reflective

What is success for a writer? (With reflections from Tim Parks on the ambition of aspiring writers)

I found this excerpt from the “Writing to Win” essay thought-provoking:

Every year, I teach creative writing to just a couple of students. These are people in their mid-twenties in a British post-graduate course who come to me in Italy as part of an exchange program. The prospect of publication, the urgent need, as they see it, to publish as soon as possible, colors everything they do. Often they will drop an interesting line of exploration, something they have been working on, because they feel compelled to produce something that looks more “publishable,” which is to say, commercial. It will be hard for those who have never suffered this obsession to appreciate how all-conditioning and all-consuming it can be. These ambitious young people set deadlines for themselves. When the deadlines aren’t met their self-esteem plummets; a growing bitterness with the crassness of modern culture and the mercenary nature, as they perceive it, of publishers and editors barely disguises a crushing sense of personal failure.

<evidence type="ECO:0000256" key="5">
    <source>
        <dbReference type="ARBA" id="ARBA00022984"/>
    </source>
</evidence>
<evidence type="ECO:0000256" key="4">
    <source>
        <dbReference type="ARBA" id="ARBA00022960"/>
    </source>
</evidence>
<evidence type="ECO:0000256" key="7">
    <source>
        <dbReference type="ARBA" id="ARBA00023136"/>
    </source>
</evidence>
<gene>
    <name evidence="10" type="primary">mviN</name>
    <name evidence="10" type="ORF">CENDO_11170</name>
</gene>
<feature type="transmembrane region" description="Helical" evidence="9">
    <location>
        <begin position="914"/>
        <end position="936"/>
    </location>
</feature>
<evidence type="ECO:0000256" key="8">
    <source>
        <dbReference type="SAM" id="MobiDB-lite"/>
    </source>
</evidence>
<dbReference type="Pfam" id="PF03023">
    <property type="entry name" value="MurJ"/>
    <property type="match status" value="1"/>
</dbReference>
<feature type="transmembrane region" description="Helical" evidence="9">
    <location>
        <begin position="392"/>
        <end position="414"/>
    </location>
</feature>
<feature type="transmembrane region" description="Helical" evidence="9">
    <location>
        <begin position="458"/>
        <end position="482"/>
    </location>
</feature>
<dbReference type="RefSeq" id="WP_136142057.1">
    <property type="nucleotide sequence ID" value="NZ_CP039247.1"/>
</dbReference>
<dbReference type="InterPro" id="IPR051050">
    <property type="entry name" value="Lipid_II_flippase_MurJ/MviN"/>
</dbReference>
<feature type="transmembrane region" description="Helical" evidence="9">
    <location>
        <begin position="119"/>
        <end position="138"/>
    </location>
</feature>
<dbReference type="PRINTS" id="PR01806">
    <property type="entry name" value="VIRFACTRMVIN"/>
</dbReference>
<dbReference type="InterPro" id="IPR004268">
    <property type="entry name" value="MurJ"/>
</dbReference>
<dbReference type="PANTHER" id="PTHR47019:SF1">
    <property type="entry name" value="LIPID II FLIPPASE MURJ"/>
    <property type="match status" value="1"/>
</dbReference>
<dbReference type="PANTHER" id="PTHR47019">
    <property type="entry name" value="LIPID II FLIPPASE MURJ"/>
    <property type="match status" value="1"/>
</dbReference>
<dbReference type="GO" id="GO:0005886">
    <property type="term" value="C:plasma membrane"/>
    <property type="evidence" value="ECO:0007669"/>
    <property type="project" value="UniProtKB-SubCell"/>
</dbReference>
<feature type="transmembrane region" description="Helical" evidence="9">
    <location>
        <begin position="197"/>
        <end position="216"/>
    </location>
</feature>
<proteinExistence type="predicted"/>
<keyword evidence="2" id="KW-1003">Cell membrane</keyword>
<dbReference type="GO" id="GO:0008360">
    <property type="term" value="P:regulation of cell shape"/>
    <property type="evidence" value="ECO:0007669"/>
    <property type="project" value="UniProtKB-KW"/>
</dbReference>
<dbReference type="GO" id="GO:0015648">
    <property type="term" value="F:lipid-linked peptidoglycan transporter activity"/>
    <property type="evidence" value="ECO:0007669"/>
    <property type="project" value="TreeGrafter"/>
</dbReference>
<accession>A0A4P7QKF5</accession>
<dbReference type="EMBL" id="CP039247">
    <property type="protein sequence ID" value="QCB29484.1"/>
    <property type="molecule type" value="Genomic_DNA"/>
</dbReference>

Some days I itch to be published, to have something I can point to as proof that some publication has nodded and found my work worthy of publicizing to all their readers, under their own banner.

Most days, though, I am grateful I don’t feel that overwhelming pressure. I am glad that I write the stories that matter most to me right now, even if I don’t put my legal name on them. It is enough to tell the stories and to know they are reaching their audience, that they’re moving readers, that they will exist on accessible platforms for the foreseeable future.

And, of course, I have time on my side. I still feel young, and I know of successful writers who got their start much later in life. I don’t mind relying on my day job in the meantime to pay the bills and attain my short-term desires.

I realized this happy (if also morbid) truth some months ago: if my life were to end tomorrow, I would not have any regrets for what I’ve chosen to write up until now. Only regret that I didn’t have time to write more of it.

So much has been written about how elusive authorial success is, on every level: getting published, earning enough to pay the bills, building name recognition on a wider and wider scale.

I am so glad that I don’t rely on any of those goals to rate my own personal success as a writer. I would be miserable if I did.

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